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Vocational Nursing Schools - All You Need to Know About Vocational Nursing Schools

vocational nursing school: admissions vocational nursing school: curriculum paying for vocational nursing school life after graduation

A licensed vocational nurse, also known as a licensed practical nurse, is a nurse that works with doctors and registered nurses in a health care facility. A vocational nurse updates and keeps health and patient records, dresses wounds, gives medications, performs injections, provides bedside assistance, checks vitals, and educated patients and their family members about proper health habits. Many times, vocational nurses are also the ones to gather and record important patient information. This includes administering and recording the results of patient laboratory testing, taking samples, and keeping records of a patient’s nutrition and medication during a hospital stay.

Because vocational nurses work so closely with both patients and other staff, a great vocational nurse is one that is personable, caring, and enjoys working with others. Vocational nurses should also be organized, driven, and self-sufficient, as they complete much of their work alone. Vocational nurses should also possess excellent written and spoken communication skills, as they will need to properly and effectively communicate with patients, doctors, nurses, and other staff.

Vocational Nursing School: Admissions

The first step in becoming a vocational nurse is to enroll in one of the many vocational nursing schools. Before enrolling in a vocational nursing school, it is important to be sure that the specific school has been reviewed and approved by the Board of Nursing in the prospective student’s state. If a student attends a vocational school that has not been approved by the Board of Nursing, he or she will not be eligible to become licensed after graduating.

To be eligible for admission into a vocational nursing school a student must be at least 17, and have received their high school diploma or GED. Many schools will also require students to pass a preliminary nursing exam, submit letters of recommendation, have completed specific classes, such as Biology or Human Anatomy, and complete the application and interview process. While the exact admission requirements will differ from school to school, many of these requirements are what potential students may expect before gaining admission to the vocational nursing school of their choice.

Vocational Nursing School: Curriculum

Once admitted into a vocational nursing school, students should expect to spend around one year completing their education. Vocational nursing students will learn a variety of skills throughout their training. These skills include basic and advanced medical skills, basic and advanced surgical skills, medical laboratory skills, and record keeping. Students will also learn about child development, pediatric nursing, maternity nursing, nutrition, mental health, and pharmacology. These skills will prepare students for a future career in nursing, as well as give them the knowledge they need to succeed.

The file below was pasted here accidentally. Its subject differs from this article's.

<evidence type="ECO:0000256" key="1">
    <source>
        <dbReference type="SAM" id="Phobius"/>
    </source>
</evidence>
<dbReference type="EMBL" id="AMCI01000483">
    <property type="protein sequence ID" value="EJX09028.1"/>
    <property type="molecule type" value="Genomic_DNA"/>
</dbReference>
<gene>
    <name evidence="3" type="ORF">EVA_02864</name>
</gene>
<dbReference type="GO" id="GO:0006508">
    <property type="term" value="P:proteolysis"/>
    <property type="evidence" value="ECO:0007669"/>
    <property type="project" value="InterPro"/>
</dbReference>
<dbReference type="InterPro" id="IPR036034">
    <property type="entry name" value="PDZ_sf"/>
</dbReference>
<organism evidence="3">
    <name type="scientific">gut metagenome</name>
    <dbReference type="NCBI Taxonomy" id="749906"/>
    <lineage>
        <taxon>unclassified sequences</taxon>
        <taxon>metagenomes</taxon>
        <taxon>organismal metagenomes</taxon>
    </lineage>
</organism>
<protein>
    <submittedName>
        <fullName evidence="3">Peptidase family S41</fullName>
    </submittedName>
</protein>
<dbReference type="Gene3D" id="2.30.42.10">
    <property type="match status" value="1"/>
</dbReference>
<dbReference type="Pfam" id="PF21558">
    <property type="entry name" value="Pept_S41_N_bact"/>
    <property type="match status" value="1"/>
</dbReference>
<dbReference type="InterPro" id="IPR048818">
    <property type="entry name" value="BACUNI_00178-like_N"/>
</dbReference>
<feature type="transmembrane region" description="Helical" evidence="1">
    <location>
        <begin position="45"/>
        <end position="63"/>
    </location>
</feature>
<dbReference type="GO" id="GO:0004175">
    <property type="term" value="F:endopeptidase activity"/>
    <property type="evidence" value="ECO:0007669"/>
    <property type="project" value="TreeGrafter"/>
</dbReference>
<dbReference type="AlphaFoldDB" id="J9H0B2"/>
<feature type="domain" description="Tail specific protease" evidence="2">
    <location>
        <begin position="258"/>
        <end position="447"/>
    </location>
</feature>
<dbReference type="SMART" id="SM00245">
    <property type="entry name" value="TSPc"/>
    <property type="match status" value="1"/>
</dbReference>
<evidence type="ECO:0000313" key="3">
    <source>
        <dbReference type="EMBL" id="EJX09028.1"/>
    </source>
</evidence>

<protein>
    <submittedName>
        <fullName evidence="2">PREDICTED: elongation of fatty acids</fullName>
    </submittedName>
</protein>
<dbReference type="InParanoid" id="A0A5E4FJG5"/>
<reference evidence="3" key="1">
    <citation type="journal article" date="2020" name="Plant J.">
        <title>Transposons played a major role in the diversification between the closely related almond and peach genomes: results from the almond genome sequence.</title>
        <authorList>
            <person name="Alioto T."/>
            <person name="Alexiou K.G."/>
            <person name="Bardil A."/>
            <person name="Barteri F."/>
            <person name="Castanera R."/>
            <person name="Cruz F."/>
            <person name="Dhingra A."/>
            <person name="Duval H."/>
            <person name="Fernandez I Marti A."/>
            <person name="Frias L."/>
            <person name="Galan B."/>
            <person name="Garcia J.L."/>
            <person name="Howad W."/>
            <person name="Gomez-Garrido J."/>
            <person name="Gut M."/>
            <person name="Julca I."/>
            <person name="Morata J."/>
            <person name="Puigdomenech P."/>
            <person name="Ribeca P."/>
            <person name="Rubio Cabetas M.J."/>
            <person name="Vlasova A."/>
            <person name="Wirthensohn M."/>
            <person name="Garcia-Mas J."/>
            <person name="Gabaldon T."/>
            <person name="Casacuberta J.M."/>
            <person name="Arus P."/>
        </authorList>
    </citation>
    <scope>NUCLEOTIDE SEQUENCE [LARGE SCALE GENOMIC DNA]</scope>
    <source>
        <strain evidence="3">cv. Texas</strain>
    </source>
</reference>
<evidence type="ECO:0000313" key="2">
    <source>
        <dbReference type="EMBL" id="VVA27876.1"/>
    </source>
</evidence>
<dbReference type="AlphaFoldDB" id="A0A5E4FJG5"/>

Vocational Nursing School: Becoming A Licensed Vocational Nurse

Once a vocational nursing student has completed the required training, he or she must then pass the National Council Licensure Examination (NCLEX-PN). To be eligible to take this exam, all students must have completed a school that has been approved by the Board of Nursing in the corresponding state. While the specifications of the exam differ from state to state, each state requires students to pay a licensing fee, complete an application, and continue to renew their license throughout their career.

Paying For Vocational Nursing School

The price of vocational nursing schools vary by location, as well as the school itself. The price to attend vocational nursing school is sometimes as low as $2,000. However, many schools are quite a bit more expensive, costing students up to tens of thousands of dollars.

Fortunately, many vocational nursing schools offers qualifying students financial aid to help them cover the cost of tuition. Students may also pursue obtaining grants and student loans, in order to lighten the financial load.

Life After Graduation

Vocational nursing schools prepare students for careers in a number of different health care facilities, including hospitals, physician’s offices, long term facilities, and patient’s private homes. According to the Bureau of Labor Statistics, licensed vocational nurses earn anywhere from approximately $31,000 to $46,000 a year, with nurses working in a hospital setting earning around $35,000 on average. This is why potential students interested in a career within the health care community should consider attending a vocational nursing school and begin working towards a financially and emotionally rewarding future.

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